‘All of Us Strangers’ Review: A Soul Longing for the Impossible

Lonely suburban existence is filmmaker’s nonsense, but urban apartment life – especially in new, soundproof buildings – can be just as isolating, maybe even more so. It’s easy to think of yourself as the last man on Earth, locked in a box in the sky.

This is the kind of flat in which Adam (Andrew Scott), the dreamer at the center of “All of Us Strangers,” has chosen to live in, located on the outskirts of London. Alone, sadly attempting to write a screenplay and wearing an extremely ugly sweater, he mostly lies on the couch watching TV and eating crisps. He can see the horizon from his window. But he is isolated from the city in the same way he has felt isolated from everything throughout his life. You come to understand that now, in early middle age, he is at his most secure from the outside looking in. Adam is gay; His childhood was tragic; He’s a writer, the kind of person his father always said knew less about the world than anyone else. Loneliness comes naturally to him.

“All of Us Strangers”, written and directed by Andrew Haigh, is based on the novel “Strangers” by Japanese author Taichi Yamada, about a divorced writer who meets a woman in his building. But Hai’s work (including “Weekend” and the TV series “Looking”) has often explored the intimate emotional landscape of queer men, and he found Yamada’s story a little less thrilling, a lot more slippery and closer to its heart. . Is going to pull. Made more poignant. Told close.

The first half hour makes us wonder what kind of film we are watching. There are moments when it seems as if Adam is not only figuratively but literally the last man on Earth. But one night, she meets Harry (Paul Mescal, sporting a moustache), who knocks on her door with a bottle of whiskey in his hand. Apparently they are the only two people who live in this strange building. Adam is polite but awkward, and does not let her in. He is comfortable in his solitude – or very scared of what it might mean to interrupt him. But Adam is also trying to write about his childhood (“Ext Suburban House 1987,” he types) and, almost without thinking, he finds himself on a train headed to the suburbs.

There, time itself changes and when he returns to his apartment, his humdrum life begins to take on dimensions. First tentatively, then passionately, she falls in love with Harry, slowly opening her wounds. Could life be different? Could unlocking her heart be worth the risk? And what would his parents say if they could see him now?

Haigh is a tremendously lyrical filmmaker, and “All of Us Strangers” unfolds in a place that feels like a dream or a hallucination, transforming life from monochrome to full color with the wave of love’s undulating soul. Gives. gives. gives. Is. However, this is a movie that is hard to characterize, which I will try not to spoil for you. Let’s just say this is a spectral story, which is naturally a bit fantastical, and thus comes close to sticky sentimentality more than once. I’ve watched it in front of tearful audiences while I struggled to stay connected, trying my best to unravel its threads logically. On second viewing, I surrendered to it, and that’s the way to go: just feel your way, let it wash over you.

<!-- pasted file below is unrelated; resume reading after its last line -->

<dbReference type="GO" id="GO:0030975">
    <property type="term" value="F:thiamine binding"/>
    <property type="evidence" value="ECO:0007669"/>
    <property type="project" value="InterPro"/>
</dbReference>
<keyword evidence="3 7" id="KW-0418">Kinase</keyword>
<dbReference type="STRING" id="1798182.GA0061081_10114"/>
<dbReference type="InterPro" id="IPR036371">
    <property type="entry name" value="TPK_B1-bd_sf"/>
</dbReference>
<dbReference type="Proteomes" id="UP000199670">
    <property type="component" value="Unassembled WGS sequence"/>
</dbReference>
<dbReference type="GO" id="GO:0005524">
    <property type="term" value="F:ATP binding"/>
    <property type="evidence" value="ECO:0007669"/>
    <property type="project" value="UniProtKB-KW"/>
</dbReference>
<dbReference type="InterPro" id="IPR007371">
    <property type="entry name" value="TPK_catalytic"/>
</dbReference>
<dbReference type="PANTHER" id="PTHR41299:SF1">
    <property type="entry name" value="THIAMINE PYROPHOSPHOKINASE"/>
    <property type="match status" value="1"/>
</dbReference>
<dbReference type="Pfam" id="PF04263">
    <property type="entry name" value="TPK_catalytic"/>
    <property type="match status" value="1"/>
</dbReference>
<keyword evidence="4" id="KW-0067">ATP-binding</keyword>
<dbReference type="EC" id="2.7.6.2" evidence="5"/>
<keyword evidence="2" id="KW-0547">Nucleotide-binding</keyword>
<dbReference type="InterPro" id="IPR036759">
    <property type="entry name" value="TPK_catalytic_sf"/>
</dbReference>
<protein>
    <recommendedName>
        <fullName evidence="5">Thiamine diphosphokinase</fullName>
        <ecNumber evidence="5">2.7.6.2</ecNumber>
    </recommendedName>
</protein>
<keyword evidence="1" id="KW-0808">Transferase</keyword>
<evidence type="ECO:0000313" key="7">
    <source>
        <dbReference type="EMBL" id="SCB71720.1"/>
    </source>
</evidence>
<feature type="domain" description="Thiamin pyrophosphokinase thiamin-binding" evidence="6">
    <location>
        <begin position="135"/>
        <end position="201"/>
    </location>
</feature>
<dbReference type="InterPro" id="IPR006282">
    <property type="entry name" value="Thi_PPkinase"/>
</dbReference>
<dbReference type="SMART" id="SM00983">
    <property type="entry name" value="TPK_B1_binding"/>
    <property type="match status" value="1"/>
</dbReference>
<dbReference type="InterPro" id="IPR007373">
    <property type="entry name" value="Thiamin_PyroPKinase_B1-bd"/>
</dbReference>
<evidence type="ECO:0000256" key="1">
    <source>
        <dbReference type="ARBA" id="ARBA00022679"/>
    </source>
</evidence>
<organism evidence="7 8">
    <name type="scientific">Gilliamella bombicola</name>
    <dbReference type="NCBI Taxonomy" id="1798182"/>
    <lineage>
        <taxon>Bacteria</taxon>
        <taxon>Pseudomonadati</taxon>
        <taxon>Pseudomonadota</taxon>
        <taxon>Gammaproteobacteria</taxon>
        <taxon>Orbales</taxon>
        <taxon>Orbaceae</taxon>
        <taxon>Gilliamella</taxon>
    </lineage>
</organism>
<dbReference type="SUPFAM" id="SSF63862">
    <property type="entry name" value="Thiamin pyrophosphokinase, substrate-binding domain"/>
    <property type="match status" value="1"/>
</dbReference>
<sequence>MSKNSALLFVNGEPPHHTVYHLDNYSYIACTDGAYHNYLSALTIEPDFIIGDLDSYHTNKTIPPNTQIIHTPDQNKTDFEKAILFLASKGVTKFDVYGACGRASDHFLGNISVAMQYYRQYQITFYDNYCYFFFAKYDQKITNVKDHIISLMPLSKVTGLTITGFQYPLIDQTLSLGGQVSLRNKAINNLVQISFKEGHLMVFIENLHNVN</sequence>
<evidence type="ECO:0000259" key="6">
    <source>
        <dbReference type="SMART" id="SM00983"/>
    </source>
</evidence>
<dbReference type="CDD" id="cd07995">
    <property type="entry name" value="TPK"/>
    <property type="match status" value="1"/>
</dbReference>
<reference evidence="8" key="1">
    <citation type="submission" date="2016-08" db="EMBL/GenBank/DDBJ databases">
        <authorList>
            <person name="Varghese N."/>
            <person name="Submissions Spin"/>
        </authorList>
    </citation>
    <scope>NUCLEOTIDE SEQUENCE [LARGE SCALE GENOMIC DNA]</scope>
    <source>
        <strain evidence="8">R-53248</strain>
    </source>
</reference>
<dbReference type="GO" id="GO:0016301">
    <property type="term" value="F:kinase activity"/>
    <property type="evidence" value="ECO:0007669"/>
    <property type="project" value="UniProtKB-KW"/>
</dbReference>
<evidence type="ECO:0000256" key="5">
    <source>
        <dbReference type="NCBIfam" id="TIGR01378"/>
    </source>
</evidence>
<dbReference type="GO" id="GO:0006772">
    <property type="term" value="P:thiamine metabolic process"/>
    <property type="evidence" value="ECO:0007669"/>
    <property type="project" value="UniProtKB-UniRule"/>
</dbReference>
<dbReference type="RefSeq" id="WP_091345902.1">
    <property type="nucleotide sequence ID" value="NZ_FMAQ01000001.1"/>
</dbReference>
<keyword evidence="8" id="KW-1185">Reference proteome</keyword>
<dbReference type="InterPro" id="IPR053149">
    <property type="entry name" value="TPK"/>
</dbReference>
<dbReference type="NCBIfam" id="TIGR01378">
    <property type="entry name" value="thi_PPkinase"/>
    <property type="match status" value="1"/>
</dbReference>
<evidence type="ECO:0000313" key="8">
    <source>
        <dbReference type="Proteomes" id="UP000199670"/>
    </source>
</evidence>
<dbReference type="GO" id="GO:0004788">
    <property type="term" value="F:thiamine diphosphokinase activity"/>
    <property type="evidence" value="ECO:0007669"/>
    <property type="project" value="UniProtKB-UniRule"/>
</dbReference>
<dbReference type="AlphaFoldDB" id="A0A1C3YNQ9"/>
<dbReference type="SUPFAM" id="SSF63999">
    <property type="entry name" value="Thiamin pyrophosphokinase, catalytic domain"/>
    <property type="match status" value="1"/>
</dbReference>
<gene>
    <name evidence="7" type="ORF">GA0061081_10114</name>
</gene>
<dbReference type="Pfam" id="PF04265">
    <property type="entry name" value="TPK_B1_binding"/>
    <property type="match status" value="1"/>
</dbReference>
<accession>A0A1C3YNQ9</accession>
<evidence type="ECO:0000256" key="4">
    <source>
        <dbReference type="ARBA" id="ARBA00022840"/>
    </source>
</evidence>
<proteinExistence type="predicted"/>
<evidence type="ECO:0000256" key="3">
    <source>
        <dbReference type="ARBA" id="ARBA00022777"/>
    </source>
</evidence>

In the end, somehow, it’s Scott’s performance that gets everyone singing along. He’s an extraordinary stage actor, but on screen, where you can see his eyes, he conveys suppressed pain without being cliché. (This is no small feat for Mescal – how lucky to get a movie with two talented, handsome, sad-eyed Irishmen – but Scott is center stage here.) At one point, he’s typically so adult-sized. Is of. it happens. Pajamas that are seen on 8 year old boys (and I promise it makes more sense in the movie), and somehow manages to evoke vulnerability and innocence rather than hilarious incongruity. Everything he does and speaks reveals his soul’s longing for the impossible: to see once again his parents, who died when he was 12, and to know How will they feel about him now?

“All Us Strangers” serves as a prism through which loneliness and its manifestations are refracted like colored lights on a wall. Adam is alone physically, emotionally, mentally, and artistically, a man untouched by most people. But perhaps her greatest sense of loneliness comes from the encounters and experiences that could have happened, but didn’t: the trips she and her parents didn’t take, the Christmas trees they didn’t cut down, the conversations they didn’t have. To be near. His sexuality wasn’t talked about, the solace his father never gave him when he was a boy crying alone in his room.

If you have lost your parents or someone close to you suddenly, and have not had the opportunity to bid them farewell and tell them all that happened.

wing, we try to conjure the dead. We comfort ourselves by imagining them forgiving us and accepting us. We live our lives surrounded by ghosts.

“I’ve always felt like a stranger in my own family,” Harry tells Adam, and once I was able to stop intellectualizing “All of Us Strangers,” the line hit me like a ton of bricks. I think it’s a sentiment more common than most of us admit, even to ourselves, even when we are surrounded by people who love us. We are, we know, strangers in our families and in our lives and our cities and our own bodies, and our life’s work is to move from the strange to something approaching the familiar. All, I think, of us.

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